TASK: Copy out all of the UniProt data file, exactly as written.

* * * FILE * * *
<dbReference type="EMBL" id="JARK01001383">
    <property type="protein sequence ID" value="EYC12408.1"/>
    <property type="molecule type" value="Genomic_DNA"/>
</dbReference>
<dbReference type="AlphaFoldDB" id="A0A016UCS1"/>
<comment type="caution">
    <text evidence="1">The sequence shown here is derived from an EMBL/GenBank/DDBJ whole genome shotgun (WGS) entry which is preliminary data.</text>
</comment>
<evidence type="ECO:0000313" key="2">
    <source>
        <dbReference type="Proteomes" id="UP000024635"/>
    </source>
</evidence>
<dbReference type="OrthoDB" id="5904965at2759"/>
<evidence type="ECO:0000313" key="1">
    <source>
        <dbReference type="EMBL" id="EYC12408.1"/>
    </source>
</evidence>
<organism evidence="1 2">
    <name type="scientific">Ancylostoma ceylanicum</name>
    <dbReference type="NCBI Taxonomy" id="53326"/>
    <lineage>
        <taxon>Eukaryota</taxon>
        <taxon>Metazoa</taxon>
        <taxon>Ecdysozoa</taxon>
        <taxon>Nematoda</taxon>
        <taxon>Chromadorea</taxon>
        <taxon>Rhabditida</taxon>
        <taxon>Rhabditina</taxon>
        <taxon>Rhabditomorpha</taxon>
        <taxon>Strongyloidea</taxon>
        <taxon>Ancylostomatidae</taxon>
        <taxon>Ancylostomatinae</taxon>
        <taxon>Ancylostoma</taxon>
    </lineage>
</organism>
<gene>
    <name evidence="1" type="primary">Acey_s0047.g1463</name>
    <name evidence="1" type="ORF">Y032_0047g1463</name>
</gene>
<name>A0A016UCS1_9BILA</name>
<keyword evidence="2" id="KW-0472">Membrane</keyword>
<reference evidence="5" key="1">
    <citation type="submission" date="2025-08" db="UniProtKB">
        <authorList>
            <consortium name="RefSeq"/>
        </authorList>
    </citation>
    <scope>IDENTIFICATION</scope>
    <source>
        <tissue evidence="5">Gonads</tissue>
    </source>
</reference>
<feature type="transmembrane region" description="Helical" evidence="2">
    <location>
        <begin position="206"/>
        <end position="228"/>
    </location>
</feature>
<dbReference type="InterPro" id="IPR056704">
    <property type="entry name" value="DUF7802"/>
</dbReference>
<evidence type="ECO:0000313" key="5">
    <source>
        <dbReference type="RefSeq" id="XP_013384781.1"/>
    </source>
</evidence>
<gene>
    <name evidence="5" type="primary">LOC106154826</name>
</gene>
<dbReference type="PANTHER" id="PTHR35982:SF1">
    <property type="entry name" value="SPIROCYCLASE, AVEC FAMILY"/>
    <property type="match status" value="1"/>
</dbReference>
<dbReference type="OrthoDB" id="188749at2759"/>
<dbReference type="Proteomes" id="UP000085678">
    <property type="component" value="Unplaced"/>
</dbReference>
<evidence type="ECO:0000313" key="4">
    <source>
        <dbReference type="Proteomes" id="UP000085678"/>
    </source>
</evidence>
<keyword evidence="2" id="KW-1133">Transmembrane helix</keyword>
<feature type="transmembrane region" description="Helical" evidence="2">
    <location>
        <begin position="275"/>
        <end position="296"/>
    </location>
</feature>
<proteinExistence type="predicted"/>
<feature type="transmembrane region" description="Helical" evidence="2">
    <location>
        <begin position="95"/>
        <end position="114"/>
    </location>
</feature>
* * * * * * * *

<dbReference type="EMBL" id="JARK01001383">
    <property type="protein sequence ID" value="EYC12408.1"/>
    <property type="molecule type" value="Genomic_DNA"/>
</dbReference>
<dbReference type="AlphaFoldDB" id="A0A016UCS1"/>
<comment type="caution">
    <text evidence="1">The sequence shown here is derived from an EMBL/GenBank/DDBJ whole genome shotgun (WGS) entry which is preliminary data.</text>
</comment>
<evidence type="ECO:0000313" key="2">
    <source>
        <dbReference type="Proteomes" id="UP000024635"/>
    </source>
</evidence>
<dbReference type="OrthoDB" id="5904965at2759"/>
<evidence type="ECO:0000313" key="1">
    <source>
        <dbReference type="EMBL" id="EYC12408.1"/>
    </source>
</evidence>
<organism evidence="1 2">
    <name type="scientific">Ancylostoma ceylanicum</name>
    <dbReference type="NCBI Taxonomy" id="53326"/>
    <lineage>
        <taxon>Eukaryota</taxon>
        <taxon>Metazoa</taxon>
        <taxon>Ecdysozoa</taxon>
        <taxon>Nematoda</taxon>
        <taxon>Chromadorea</taxon>
        <taxon>Rhabditida</taxon>
        <taxon>Rhabditina</taxon>
        <taxon>Rhabditomorpha</taxon>
        <taxon>Strongyloidea</taxon>
        <taxon>Ancylostomatidae</taxon>
        <taxon>Ancylostomatinae</taxon>
        <taxon>Ancylostoma</taxon>
    </lineage>
</organism>
<gene>
    <name evidence="1" type="primary">Acey_s0047.g1463</name>
    <name evidence="1" type="ORF">Y032_0047g1463</name>
</gene>
<name>A0A016UCS1_9BILA</name>
<keyword evidence="2" id="KW-0472">Membrane</keyword>
<reference evidence="5" key="1">
    <citation type="submission" date="2025-08" db="UniProtKB">
        <authorList>
            <consortium name="RefSeq"/>
        </authorList>
    </citation>
    <scope>IDENTIFICATION</scope>
    <source>
        <tissue evidence="5">Gonads</tissue>
    </source>
</reference>
<feature type="transmembrane region" description="Helical" evidence="2">
    <location>
        <begin position="206"/>
        <end position="228"/>
    </location>
</feature>
<dbReference type="InterPro" id="IPR056704">
    <property type="entry name" value="DUF7802"/>
</dbReference>
<evidence type="ECO:0000313" key="5">
    <source>
        <dbReference type="RefSeq" id="XP_013384781.1"/>
    </source>
</evidence>
<gene>
    <name evidence="5" type="primary">LOC106154826</name>
</gene>
<dbReference type="PANTHER" id="PTHR35982:SF1">
    <property type="entry name" value="SPIROCYCLASE, AVEC FAMILY"/>
    <property type="match status" value="1"/>
</dbReference>
<dbReference type="OrthoDB" id="188749at2759"/>
<dbReference type="Proteomes" id="UP000085678">
    <property type="component" value="Unplaced"/>
</dbReference>
<evidence type="ECO:0000313" key="4">
    <source>
        <dbReference type="Proteomes" id="UP000085678"/>
    </source>
</evidence>
<keyword evidence="2" id="KW-1133">Transmembrane helix</keyword>
<feature type="transmembrane region" description="Helical" evidence="2">
    <location>
        <begin position="275"/>
        <end position="296"/>
    </location>
</feature>
<proteinExistence type="predicted"/>
<feature type="transmembrane region" description="Helical" evidence="2">
    <location>
        <begin position="95"/>
        <end position="114"/>
    </location>
</feature>